How Eliminating Sugar From My Diet Eased My Acne Long-Term
My experiment with seeing how diet—especially sugar—affected my acne started back in 2012. At 36, I was undergoing laser treatment for scarring while simultaneously trying to deal with painful, new cystic acne, something I never thought I'd still be struggling with at this point.
I had tried everything, and was exhausting all my skin care options. Then, I found what was triggering my skin woes.
My acne journey.
I'd been dealing with acne since I was 14, and it was only getting worse as I got older. I went to a dermatologist, but her course of treatment for me was a prescription for harsh ointment that dried out the acne and then rich emollient creams to combat the dryness. My skin went crazy.
Then tried to put me on Accutane, but I'd once heard a dermatologist refer to the drug as a nuclear bomb for acne: It destroyed the acne-causing bacteria, but everything else went with it. I wanted clear skin, but I decided it it was not the right choice for me.
I was desperate for clear skin and losing patience (and confidence) that I'd ever get it, but I was tired of all the treatments, and using products that showed no signs of working. It took a year, but I finally decided to make a change. I started doing some research of my own.
Over the years, I'd asked dermatologist after dermatologist whether my diet could be contributing to my acne, and they all said "no" emphatically. (For a long time, the majority of the dermatological community denied the food-skin connection, but that has started to change in the last few years.) But I was beginning to doubt them. If decades of experimenting with different topical treatments weren't working, what could possibly be left?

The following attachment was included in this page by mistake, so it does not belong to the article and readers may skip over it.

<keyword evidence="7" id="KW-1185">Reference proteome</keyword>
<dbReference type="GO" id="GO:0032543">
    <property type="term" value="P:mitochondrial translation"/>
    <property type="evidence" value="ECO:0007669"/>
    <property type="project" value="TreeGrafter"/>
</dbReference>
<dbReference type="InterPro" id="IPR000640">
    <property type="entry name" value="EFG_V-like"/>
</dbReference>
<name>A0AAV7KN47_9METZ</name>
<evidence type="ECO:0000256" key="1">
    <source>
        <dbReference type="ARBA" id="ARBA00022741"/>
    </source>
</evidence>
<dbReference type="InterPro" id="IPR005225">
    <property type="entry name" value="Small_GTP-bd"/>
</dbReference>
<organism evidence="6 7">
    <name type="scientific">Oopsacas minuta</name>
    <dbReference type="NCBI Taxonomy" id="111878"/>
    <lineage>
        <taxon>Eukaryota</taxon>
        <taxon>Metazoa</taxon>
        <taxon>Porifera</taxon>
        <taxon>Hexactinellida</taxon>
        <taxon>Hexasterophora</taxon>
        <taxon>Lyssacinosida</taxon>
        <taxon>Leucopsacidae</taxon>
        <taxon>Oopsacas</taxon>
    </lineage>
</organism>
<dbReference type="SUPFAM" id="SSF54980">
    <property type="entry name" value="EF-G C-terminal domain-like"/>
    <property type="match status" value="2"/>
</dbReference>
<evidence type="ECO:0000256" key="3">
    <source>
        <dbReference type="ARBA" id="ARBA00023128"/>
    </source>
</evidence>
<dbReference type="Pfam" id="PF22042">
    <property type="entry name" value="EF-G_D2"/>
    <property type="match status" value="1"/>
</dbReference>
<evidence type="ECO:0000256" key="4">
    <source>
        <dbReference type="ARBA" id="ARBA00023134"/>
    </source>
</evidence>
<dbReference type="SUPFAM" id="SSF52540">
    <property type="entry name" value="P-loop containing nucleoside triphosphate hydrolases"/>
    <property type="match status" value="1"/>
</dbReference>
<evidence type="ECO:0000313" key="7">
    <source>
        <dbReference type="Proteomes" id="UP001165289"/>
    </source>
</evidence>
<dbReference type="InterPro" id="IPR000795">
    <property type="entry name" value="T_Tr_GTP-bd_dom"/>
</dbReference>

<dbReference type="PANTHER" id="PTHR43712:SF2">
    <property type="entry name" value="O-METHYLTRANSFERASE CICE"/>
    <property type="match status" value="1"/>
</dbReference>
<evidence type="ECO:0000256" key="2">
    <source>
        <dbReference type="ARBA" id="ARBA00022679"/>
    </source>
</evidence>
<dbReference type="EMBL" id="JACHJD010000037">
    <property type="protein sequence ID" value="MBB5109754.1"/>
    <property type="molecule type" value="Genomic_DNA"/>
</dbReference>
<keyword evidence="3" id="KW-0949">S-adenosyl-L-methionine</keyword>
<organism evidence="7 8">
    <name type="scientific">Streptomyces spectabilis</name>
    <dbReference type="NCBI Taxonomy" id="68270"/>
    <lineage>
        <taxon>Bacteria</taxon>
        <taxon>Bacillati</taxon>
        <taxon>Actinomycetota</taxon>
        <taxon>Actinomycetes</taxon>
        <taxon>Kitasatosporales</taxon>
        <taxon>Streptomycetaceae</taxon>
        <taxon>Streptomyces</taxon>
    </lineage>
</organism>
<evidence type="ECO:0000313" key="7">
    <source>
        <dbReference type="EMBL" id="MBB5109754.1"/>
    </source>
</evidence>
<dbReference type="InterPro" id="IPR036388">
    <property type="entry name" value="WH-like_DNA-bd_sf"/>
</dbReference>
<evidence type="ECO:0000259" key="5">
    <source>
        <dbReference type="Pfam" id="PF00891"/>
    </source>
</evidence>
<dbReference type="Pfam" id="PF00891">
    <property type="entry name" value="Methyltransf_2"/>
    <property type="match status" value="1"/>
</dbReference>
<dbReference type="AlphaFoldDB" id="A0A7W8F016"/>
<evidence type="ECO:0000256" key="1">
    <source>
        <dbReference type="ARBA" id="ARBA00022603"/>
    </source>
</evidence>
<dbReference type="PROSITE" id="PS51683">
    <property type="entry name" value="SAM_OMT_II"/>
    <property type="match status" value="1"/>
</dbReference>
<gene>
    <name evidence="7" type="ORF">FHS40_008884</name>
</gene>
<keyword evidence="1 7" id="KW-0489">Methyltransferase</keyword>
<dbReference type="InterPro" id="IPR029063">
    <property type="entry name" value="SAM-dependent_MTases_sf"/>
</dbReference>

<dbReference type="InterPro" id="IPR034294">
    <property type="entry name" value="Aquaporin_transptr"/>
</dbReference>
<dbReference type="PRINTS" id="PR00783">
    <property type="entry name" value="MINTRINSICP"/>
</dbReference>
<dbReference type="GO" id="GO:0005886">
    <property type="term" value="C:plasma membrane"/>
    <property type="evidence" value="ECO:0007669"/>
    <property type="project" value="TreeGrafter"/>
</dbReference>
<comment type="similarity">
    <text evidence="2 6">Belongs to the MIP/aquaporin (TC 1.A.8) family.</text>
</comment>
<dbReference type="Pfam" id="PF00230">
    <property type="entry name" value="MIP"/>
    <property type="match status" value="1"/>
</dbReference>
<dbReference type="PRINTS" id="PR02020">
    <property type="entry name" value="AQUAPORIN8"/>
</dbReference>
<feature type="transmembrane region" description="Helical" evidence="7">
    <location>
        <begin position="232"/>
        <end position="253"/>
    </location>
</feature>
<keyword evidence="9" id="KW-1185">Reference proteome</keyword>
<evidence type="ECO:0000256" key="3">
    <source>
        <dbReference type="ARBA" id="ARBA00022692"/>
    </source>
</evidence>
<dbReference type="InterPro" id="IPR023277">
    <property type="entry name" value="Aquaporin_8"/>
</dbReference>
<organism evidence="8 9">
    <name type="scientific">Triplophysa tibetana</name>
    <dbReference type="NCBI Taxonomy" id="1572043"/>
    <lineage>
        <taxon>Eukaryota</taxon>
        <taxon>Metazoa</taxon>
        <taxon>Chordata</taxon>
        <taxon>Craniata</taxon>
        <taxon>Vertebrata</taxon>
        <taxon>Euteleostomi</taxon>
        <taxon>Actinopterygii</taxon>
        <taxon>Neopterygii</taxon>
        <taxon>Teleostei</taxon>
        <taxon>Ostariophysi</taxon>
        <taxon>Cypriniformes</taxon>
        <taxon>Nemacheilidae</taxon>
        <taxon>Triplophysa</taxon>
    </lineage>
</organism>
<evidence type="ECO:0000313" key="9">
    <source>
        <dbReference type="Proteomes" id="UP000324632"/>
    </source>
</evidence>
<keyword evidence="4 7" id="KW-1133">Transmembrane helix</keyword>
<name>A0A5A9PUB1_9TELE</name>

I looked to my diet.
I started to notice that on days when I was more mindful of what I was eating (less sugar, etc.), my skin was calmer and looked much better than normal. Despite the fact that I generally eat healthy, I do love desserts. So I decided to stop eating all sugar except for fruit and a tiny bit in my tea every day. I also kept a diary of everything I ate and how my skin looked. From looking at my logs, I noticed a pattern emerge: high sugar foods were my trigger. This was the last piece of the puzzle.
There's research that explains this, too. Foods that rank high on the glycemic index, or anything that spikes your blood sugar after eating, have been shown to trigger acne in individuals predisposed to the skin condition1. This happens because when your blood sugar spikes, it triggers an inflammatory response in the body, and that can show up in your skin. This is especially true if you are already genetically prone to inflammatory skin conditions—acne being one of them.
After a few weeks, I noticed a difference. My skin was less red and much clearer. The acne I had was healing nicely, and nothing new was popping up. For the first time in years, my face—dare I say it—looked good. I even went out for dinner without makeup, something that was a HUGE deal as I tended to get depressed whenever I looked at my bare face in a the mirror.
The bottom line:
I'm not saying cutting sugar out completely will cure everyone's acne, but it worked for me. As someone who had tried everything imaginable before, only to have sugar be the sneaking culprit behind my skin woes, I can say with confidence that it's helped my complexion immeasurably. If you're up for it, you'll probably have to cut it out completely for at least two weeks to see any kind of improvement.
Anjali succeeded in making her acne disappear after fighting it for almost 25 years. She now helps other women suffering from acne not only get clear but also achieve beautiful skin by introducing realistic and workable diet and lifestyle changes. She lives in India with her husband and son. You can see more at her site or reach her on Twitter.